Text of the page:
By MANNIX PORTERFIELD
for the Daily Telegraph
Some 30,000 veterans in West Virginia receiving disability payments through the Veterans Administration might see an increase by the end of the year, depending on legislation Sen. Jay Rockefeller offered Friday.
The longest serving member of the Senate Committee on Veterans’ Affairs is proposing an increase in the cost of living adjustment that would equal that provided to Social Security recipients.
Under the bipartisan legislation, the increase would become effective Dec. 1.
Rockefeller succeeded with similar legislation a year ago, and disabled veterans and their families received the increase Dec. 1.
“Our veterans put their lives on the line to defend our country and keep us safe,” Rockefeller said. “It’s our responsibility to make sure that when they return home, they receive the benefits they’ve earned.”
In effect currently for both the Social Security recipients and disabled veterans is a COLA of 1.7 percent.
Rockefeller said the proposal would cover a number of key benefits, such as the disability compensation, and the dependency and indemnity compensation for surviving spouses and children.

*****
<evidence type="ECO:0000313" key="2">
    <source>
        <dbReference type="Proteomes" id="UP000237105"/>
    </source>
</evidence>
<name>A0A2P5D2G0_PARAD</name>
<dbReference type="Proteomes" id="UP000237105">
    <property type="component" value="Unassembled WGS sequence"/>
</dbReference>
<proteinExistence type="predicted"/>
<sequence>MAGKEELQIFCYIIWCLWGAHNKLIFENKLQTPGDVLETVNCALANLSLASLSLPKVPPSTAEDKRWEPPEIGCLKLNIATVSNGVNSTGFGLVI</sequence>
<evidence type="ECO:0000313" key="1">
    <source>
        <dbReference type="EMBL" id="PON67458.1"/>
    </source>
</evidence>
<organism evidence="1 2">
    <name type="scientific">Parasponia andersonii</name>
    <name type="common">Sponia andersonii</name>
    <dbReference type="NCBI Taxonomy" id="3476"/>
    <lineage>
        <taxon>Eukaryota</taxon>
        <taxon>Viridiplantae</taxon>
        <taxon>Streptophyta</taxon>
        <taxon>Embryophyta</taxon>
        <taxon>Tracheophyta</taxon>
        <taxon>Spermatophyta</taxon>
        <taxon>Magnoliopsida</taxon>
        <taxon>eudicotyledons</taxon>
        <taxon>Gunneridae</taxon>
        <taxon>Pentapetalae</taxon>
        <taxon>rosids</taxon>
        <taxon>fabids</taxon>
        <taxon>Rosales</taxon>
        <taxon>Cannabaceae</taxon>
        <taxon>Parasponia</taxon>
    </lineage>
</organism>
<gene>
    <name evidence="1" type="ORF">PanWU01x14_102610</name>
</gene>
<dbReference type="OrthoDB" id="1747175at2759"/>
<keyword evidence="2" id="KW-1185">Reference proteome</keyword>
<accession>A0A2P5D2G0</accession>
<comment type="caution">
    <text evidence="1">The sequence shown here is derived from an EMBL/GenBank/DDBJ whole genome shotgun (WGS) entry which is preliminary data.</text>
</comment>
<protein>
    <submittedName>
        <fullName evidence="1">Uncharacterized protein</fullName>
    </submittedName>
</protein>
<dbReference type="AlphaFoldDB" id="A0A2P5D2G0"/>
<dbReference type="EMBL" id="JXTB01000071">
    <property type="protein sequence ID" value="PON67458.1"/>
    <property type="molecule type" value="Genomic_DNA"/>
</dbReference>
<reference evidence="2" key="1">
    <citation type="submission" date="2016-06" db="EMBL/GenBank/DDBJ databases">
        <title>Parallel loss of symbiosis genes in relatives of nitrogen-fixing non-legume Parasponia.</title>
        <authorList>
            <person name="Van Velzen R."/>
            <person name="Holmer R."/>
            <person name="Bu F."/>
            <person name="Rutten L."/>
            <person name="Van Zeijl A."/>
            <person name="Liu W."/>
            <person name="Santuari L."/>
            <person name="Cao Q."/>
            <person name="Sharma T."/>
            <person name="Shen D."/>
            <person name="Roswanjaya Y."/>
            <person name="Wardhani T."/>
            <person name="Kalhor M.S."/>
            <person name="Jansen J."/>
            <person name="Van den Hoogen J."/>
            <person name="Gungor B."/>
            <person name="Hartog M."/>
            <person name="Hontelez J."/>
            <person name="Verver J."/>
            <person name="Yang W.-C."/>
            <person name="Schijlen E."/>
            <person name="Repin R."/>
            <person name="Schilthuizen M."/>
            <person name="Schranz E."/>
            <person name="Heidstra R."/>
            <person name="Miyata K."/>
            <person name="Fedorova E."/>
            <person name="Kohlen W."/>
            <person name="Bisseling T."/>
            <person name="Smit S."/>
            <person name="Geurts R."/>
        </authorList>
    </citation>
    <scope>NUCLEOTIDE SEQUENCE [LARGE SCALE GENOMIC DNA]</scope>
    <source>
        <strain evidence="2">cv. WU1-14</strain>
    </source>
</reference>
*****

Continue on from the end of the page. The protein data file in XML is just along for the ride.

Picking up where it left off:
Across the nation, an estimated 3.9 million veterans were provided benefits last year.
The COLA rate is computed in line with the consumer price index maintained by the Bureau of Labor.
In the coming fiscal year, the senator said, it is believed that more than 4.2 million veterans and survivors will be given such benefits.
“Many disabled veterans and their families are on fixed incomes, which makes it particularly important that their benefits reflect the rising cost of living so they can cover essential medications and other everyday expenses,” Rockefeller said.
Approval of the cost of living adjustment on an annual basis is “the least we can do to give back to our veterans who have given so much for us,” he added.